In this post, we’ll unpack all you need to know about metabolism, defining exactly what it is, how it works, the two different processes that are involved in metabolism, Basal Metabolic Rate and more.
What Is Metabolism?
Metabolism refers to the sum total of chemical processes that are required to support cellular function and sustain the body.
More simply, metabolism is the process by which the body converts the food and water we consume into energy to be used either immediately or stored for the future.
Metabolism is influenced by a number of factors including age, gender, muscle-to-fat ratio, physical activity and hormones.
How Does Metabolism Work?
The body requires energy to sustain itself – more simply, to survive. The amount of energy, as measured in KJ, that the body burns at any given time is determined by your metabolism.
Metabolism is made up of two components: resting energy expenditure and non-resting energy expenditure. Resting energy expenditure is usually interchangeable with Basal Metabolic Rate (BMR).
Non-Resting Energy Expenditure (NREE) is made up of Exercise Energy Expenditure, Thermic Effect of Food (TEF) and Non-Exercise Activity Thermogenesis (NEAT).
Anabolism Versus Catabolism
Metabolism involves two processes that occur simultaneously: anabolism and catabolism.
Anabolism builds up body tissues and energy stores by turning simpler molecules into complex molecules. Anabolism stores energy for the future.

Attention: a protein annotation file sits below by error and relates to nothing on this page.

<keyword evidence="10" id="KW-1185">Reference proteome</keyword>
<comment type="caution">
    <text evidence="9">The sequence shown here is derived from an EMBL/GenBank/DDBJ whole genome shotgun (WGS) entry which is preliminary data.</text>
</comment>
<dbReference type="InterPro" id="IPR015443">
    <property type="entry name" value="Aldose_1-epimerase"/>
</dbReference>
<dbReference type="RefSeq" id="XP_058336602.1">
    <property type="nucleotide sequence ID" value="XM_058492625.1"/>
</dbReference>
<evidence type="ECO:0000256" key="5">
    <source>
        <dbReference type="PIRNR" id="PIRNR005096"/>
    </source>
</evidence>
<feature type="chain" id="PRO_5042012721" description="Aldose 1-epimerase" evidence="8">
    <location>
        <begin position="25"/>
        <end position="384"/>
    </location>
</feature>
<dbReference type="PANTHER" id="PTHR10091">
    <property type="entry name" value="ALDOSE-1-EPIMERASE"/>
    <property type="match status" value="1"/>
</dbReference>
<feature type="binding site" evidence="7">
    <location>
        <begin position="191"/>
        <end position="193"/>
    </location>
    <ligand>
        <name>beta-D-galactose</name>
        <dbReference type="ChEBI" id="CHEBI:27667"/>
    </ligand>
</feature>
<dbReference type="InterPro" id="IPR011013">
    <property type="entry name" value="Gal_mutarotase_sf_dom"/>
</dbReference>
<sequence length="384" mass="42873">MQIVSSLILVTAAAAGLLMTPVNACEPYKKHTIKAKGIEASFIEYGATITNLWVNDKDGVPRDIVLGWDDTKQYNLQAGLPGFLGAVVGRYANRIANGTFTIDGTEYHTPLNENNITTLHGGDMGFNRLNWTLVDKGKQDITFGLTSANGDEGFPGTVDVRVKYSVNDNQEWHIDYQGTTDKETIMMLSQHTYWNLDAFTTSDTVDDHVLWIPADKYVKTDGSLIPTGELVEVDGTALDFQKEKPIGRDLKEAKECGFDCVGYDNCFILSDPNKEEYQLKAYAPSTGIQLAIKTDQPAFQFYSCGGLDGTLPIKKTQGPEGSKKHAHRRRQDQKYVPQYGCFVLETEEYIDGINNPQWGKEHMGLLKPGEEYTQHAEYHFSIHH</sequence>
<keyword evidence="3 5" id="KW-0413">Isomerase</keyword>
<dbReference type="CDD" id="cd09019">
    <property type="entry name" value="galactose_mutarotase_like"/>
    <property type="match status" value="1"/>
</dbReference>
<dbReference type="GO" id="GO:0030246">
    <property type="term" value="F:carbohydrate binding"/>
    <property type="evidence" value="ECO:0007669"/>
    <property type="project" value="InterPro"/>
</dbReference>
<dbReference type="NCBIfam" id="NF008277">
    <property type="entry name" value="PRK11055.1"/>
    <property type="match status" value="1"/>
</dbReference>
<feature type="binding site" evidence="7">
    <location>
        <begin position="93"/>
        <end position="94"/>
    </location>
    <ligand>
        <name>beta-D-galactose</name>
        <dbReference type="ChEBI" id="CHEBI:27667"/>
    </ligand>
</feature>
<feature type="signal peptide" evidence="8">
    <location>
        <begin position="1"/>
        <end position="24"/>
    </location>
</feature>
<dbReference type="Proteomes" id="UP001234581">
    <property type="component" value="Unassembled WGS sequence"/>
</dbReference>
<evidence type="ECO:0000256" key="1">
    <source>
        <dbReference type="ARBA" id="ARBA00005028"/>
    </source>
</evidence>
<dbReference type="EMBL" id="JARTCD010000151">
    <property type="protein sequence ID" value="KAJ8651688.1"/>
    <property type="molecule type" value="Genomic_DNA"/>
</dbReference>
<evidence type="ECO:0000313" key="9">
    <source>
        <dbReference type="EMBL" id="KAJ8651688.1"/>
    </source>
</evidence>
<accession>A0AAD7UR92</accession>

Catabolism breaks down body tissues and energy stores by turning complex molecules into simpler molecules. Catabolism releases energy for the present.
Metabolism & Total Daily Energy Expenditure (TDEE)
Metabolism determines how many calories an individual burns in a day, known as Total Daily Energy Expenditure (TDEE).
Individuals with a high TDEE are referred to as having fast metabolisms. Individuals with with a low TDEE are referred to as having slow metabolisms.
Basal Metabolic Rate
Basal Metabolic Rate (BMR) is a measure of how many calories an individual burns while at rest in order to maintain homeostasis.
BMR plays a key role in weight gain and weight loss. For example, all other factors being equal, a person with a low BMR who therefore burns less calories will find it harder to lose weight while a person with a high BMR who therefore burns more calories will find it easier to lose weight.
Metabolism refers to the processes required to sustain the body.
Metabolism determines how many calories an individual burns at any moment in time. The faster one’s metabolism, the more calories that are burned. The slower one’s metabolism, the less calories that are burned.
Factors that influence metabolism include age, gender, muscle-to-fat ratio, physical activity and hormones.